Queer podcasts you should already be listening to
“Do you only listen to gay podcasts, then?”
Both the best and worst thing about long car journeys is the capability for one passenger to bestow-slash-inflict their auditory taste on a captive audience.
Sharing a car to Scotland last month, I took the opportunity to play some podcasts to my parents. I’ve listened to podcasts almost every day for the last 10 years – but my parents are podcasting virgins.
About three episodes into the journey, Mum asked the question at the top of this post, and I realised, I sorta do only listen to gay podcasts.
I mean, I listen to a whole range of shows. Some of them are about design. Some are about economics. There’s one about food, and one about sound design. There’s one about words, and another about wittering. And one dedicated to deciding whether a succession of objects or concepts are robots or not.
But, in the last few months, I added three new podcasts to my roster, and they’ve been absolutely fascinating. And the thing they have in common is that they’re about LGBT life.
I’ve been riveted by them. And I think—whether you identify as LGBT or not—if you give them a try, you will be too.
The most straight-laced of the three (though that isn’t saying much) – Matt Cain, editor of the UK gay magazine Attitude, interviews a selection of notable LGBT personalities. We’re talking Ian McKellen, Paul O’Grady, Russell T Davies, Mark Gatiss – giants of British LGBT culture.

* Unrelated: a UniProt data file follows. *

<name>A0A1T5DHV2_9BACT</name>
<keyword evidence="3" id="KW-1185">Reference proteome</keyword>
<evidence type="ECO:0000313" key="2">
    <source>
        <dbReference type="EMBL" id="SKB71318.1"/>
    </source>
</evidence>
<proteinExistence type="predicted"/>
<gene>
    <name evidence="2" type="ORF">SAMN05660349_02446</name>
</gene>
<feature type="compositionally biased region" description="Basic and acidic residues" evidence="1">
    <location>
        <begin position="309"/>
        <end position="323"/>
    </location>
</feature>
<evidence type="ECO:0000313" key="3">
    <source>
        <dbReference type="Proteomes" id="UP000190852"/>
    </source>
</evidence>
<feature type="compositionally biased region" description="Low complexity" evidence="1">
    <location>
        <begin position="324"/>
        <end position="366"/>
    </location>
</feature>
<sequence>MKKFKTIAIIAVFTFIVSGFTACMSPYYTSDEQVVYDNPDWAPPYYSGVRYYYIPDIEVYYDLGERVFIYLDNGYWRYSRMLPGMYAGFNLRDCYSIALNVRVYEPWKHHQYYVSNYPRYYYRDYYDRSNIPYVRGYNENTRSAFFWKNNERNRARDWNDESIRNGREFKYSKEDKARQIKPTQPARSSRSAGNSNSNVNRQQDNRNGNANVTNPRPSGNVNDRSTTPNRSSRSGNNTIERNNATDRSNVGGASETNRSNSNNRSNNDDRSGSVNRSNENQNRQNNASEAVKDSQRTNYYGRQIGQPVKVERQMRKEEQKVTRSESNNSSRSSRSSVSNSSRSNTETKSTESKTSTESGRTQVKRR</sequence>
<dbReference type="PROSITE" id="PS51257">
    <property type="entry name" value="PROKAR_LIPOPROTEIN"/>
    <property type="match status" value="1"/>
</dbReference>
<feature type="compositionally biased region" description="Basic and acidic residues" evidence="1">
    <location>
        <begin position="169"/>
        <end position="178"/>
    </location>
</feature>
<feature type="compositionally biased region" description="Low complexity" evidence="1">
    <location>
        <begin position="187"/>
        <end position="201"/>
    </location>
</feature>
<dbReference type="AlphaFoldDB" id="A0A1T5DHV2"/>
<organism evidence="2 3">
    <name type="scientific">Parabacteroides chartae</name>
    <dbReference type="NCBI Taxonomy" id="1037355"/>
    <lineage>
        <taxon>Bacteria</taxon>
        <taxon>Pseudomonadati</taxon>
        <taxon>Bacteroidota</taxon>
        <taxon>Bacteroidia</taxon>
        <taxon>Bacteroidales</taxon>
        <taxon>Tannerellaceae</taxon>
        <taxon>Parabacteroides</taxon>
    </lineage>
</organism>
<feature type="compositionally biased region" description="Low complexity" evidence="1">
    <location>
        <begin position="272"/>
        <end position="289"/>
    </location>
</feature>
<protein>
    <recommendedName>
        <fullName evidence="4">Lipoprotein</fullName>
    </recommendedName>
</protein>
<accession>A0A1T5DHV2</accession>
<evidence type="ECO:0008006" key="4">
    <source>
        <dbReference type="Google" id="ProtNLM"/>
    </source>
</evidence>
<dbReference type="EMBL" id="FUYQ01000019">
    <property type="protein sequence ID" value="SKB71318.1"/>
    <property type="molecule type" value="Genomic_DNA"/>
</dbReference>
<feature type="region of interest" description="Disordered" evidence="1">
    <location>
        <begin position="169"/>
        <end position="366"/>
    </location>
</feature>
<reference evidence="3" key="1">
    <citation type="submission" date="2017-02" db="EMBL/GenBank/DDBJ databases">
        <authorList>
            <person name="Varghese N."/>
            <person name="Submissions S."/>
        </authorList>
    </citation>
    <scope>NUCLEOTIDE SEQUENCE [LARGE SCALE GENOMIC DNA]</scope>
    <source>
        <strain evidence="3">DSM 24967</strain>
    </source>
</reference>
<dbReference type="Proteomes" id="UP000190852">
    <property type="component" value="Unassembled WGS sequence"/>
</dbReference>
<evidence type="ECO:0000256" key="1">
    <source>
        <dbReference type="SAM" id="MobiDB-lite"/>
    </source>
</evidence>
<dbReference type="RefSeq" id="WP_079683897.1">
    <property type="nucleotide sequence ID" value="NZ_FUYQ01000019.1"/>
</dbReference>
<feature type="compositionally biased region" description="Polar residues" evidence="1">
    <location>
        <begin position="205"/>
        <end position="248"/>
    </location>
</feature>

Cain has a professional but fluid interviewing style, which straddles the line between inquisitive journalism and a friendly gossip down the pub. But the star of the show is… well… the star of each show. Each guest has a fascinating story to tell, and by the time the hour-long episode is up, you’ll find yourself wishing you could spend all day hearing from these people.
As far as LGBT podcasts go, Homo Sapiens is the new kid on the block.
Hosted by pop star Will Young and his film director friend Chris Sweeney, the show is cut from the same cloth that made podcasting so infectious in the early 2000s: a loose, chatty structure, recorded on cheap equipment by two close friends, full of hilarious banter and heart-felt discussion in equal measure. Podcast veterans will detect tones of The Dawn And Drew show here, in the chattiness of the two protagonists, and the lovely way they draw their listeners into the show.
Aside from the anecdotes, in-jokes, and letters from the listener, Chris and Will also manage to squeeze an interview into each episode. Think Attitude Heroes, but with less predictable guests and, inevitably, the noise of Will eating in the background. In fact, why they choose to record their interviews in either the noisiest coffee shops or the most echoey front rooms in London, I’ll never know. But regardless, you’ll find yourself hooked within the first few episodes.
An article about podcasting wouldn’t be an article about podcasting unless it mentioned at least one American show. The US dominates British podcasting, and Nancy is one of the best.
Hosted by friends Kathy Tu and Tobin Low, there’s so much to like about this show. Americans do up-beat, infectious friendliness better than anyone else, but even after you’ve been hooked by the hosts’ relationship, you’ll stay for the absorbing NPR-style exposés and interviews about all aspects of LGBT life. You’ve got summer camps, coming out to your first-generation-immigrant parents, being gay at work, and fighting ‘butch’ stereotypes as a lesbian. And much more.
It’s also notable that they’re two Asian Americans, which—in a podcasting landscape dominated by white, straight men—simply cannot be underestimated.
In the end it’s a delightful mix of the brazenly spunky and the beautifully heart-warming. Give it a try!